LAS VEGAS — Sales of small cars, SUVs and other light trucks will lead the way toward what Paul Taylor, chief economist of the National Automobile Dealers Association, predicts is a rebuilding year for the auto industry resulting in 13.945 million new cars and light trucks purchased and leased in 2012.
Fulfillment of that forecast in 2012 will mark the third consecutive year of rising new vehicle sales. In 2009 the auto industry, like the rest of the U.S. economy, hit a roadblock and only 10.4 million new cars and trucks were sold, down from 13.2 million units in 2008. In 2010 the sales grew to 11.55 million and in 2011 another boost brought the figure to 12.7 million.
Although Taylor predicts that sales will grow this year to a stronger level, the industry is not yet ready to return to a repeat of the 16 to 17 million unit highs seen during the 2000 to 2007 years.
“Those figures were not obtained during normal sales conditions,” Taylor said at a press briefing during the NADA Convention and Expo in Las Vegas, which runs through Monday, Feb. 6. “Recent sales are what we would expect from a normal growing economy coming back from recession.”
A return to better credit conditions, more generous incentives from manufacturers and low interest rates, are all credited for the turnaround in this year of economic recovery.
Taylor also says that the 2011 supply of new cars was constrained because of natural disasters in Japan and Thailand. That resulted in slower sales at dealerships during the normally red-hot summer sales season.
Now that dealers are able to obtain more inventory, especially CUVs, other light trucks and small sedans, the sales of those and other vehicles should continue to rise.
“With the age of cars and trucks on the road today at an average 11.1 years, many consumers feel they can no longer delay making a purchase of a new or newer vehicle,” he said.
Here are five of the top reasons for Taylor’s upbeat forecast:
1. PENT-UP CONSUMER DEMAND
U.S. consumers have been primed to buy or lease since last year when the economy started to turn. Although generous dealer incentives and a return to more normal credit options fueled that excitement, dealers couldn’t get car on their lots.
Now that production is reestablished, Taylor predicts manufacturers and dealers can better serve consumers, and all will win.
An increase in attractive new models highlighted at the auto shows has fueled consumer demand along with favorable economic conditions for sales.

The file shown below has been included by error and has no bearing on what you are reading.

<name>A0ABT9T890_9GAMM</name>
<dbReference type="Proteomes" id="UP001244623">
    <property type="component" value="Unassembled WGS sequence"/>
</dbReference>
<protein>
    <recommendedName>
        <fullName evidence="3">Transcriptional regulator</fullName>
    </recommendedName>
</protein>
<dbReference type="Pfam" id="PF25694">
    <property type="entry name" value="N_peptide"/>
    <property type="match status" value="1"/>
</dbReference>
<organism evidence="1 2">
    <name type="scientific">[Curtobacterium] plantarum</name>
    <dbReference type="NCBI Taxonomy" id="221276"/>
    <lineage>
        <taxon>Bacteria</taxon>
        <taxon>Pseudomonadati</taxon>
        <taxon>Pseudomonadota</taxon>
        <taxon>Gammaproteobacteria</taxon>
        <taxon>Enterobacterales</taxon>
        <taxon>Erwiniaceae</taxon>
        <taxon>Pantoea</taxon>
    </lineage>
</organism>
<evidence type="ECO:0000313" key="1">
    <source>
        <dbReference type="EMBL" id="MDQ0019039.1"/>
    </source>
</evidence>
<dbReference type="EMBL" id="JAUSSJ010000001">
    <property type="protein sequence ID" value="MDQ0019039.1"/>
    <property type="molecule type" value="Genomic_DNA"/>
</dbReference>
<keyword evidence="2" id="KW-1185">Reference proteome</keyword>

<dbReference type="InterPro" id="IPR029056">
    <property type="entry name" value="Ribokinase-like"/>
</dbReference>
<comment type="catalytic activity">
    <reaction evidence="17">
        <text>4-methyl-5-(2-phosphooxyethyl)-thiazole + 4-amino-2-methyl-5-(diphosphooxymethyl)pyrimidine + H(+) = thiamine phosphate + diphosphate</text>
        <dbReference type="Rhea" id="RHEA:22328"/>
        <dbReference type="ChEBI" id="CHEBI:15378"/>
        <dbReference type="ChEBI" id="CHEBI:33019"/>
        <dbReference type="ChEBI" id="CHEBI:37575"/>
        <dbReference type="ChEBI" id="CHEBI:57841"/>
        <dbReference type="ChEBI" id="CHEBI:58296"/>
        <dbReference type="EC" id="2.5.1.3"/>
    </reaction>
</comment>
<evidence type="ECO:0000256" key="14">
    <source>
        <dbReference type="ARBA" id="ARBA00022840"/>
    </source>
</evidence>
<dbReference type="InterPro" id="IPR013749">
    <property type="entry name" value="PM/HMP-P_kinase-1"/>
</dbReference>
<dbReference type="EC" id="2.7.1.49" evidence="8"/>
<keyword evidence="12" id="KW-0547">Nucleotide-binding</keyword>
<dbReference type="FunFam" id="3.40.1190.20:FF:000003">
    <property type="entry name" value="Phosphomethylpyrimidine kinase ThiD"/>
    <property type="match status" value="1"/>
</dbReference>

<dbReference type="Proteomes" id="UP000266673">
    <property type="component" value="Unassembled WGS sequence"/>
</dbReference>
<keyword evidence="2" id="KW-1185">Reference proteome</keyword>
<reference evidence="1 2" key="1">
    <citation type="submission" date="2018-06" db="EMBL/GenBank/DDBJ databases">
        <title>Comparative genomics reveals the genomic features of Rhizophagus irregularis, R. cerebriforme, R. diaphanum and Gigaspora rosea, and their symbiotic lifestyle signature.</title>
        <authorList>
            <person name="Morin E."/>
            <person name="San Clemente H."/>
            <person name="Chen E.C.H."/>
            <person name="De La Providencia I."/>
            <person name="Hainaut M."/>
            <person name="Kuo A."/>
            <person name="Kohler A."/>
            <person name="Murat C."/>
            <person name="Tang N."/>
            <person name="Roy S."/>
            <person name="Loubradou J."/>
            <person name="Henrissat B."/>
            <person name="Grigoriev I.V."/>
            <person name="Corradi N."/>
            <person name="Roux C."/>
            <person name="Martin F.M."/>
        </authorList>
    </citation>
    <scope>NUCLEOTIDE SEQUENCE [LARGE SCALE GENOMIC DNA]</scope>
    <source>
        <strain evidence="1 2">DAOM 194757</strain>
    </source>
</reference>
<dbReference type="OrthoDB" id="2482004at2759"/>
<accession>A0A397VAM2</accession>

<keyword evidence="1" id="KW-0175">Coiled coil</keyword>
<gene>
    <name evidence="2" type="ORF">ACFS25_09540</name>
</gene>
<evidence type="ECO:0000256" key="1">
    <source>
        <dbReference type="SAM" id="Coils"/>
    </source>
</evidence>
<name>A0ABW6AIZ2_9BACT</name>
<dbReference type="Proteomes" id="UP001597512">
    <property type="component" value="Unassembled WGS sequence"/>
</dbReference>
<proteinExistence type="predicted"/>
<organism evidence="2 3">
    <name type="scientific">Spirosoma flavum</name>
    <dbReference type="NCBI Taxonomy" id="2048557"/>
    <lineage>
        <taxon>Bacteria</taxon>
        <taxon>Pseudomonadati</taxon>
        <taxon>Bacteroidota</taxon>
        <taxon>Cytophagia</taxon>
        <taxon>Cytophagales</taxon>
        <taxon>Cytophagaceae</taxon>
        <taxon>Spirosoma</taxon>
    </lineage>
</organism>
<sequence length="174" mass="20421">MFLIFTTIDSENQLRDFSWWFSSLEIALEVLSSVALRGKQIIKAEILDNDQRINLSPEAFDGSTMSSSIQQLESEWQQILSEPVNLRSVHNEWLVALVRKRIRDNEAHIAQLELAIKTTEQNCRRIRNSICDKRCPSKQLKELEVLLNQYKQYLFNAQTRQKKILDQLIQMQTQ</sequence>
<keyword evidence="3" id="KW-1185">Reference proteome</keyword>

“Consumers want new cars and light trucks,” says Taylor. “We can see that in strong auto show attendance and sales numbers for January.”
The numbers also show that one to five year old used vehicles are in short supply and selling at higher-than-usual prices. That has resulted in more consumers seeking out new car purchases.
2. RETURN TO STABILIZED CREDIT
Anyone involved in the auto industry knows that banks and other lenders tightened credit a few years ago.
In an effort to spur the U.S. economy, the Federal Reserve has kept interest rates low.
“Interest rates on new car loans will remain historically low in 2012 and 2013, due in part to policy decisions by the Federal Reserve Board to keep rates low and the U.S. economy growing,” Taylor added. “As a result, affordable credit will be widely available in with more automaker finance companies offering low-interest and interest-free loans for up to 60 months.”
3. AN INFLUX OF OPTIONS
General Motors, Ford, Chrysler and Volkswagen, heartened by the boost in consumer confidence, have been quick to launch new products that compete with those offered by other automakers. The excitement over styling, fuel efficiency and other options has driven more consumers to the showrooms.
“The interest in new cars also reflects the lack of used cars with low mileage,” says Taylor. “During the recession, 5 million cars didn’t come into the marketplace as trade-ins.”
4. THE WILD CARD – GASOLINE PRICES
Gasoline prices could hurt or help sales in 2012. In 2011, gasoline prices averaged $3.51, up 72 cents per gallon from 2010’s average, according to industry sources. This year, analysts predict another boost in prices that could bring gasoline prices to $4.13 a gallon.
However, the positive news is that the winter has been mild across the U.S. and may help keep prices from moving upward during the summer, he said.
The pent-up demand and fuel efficiency of vehicles means that buyers will shop for the new cars and trucks they most want, especially since older, less-efficient used vehicles have higher price tags than in past years for a given mileage level and age. Of course whenever gasoline prices jump, a boost in sales of small and alternative fuel vehicles occurs, Taylor said.
Overall, there was about a 10 percent drop in sales for alternative fuel vehicles last year, which is consistent with modest gas price increases,” he said.
“Many consumers think if they’re going to buy SUVs or other light duty trucks, they had better do it now, with gas reasonably affordable,” says Taylor, noting expected future regulations also prod consumers to buy such vehicles now.
5. HOME PRICES
Although real estate prices and values are still falling in some states, they appear to be stabilizing overall, he said. That will continue to boost consumer confidence, which will translate into increased interest in new car shopping.
“Stabilizing home prices will support stronger car and light truck sales over this year,” Taylor said.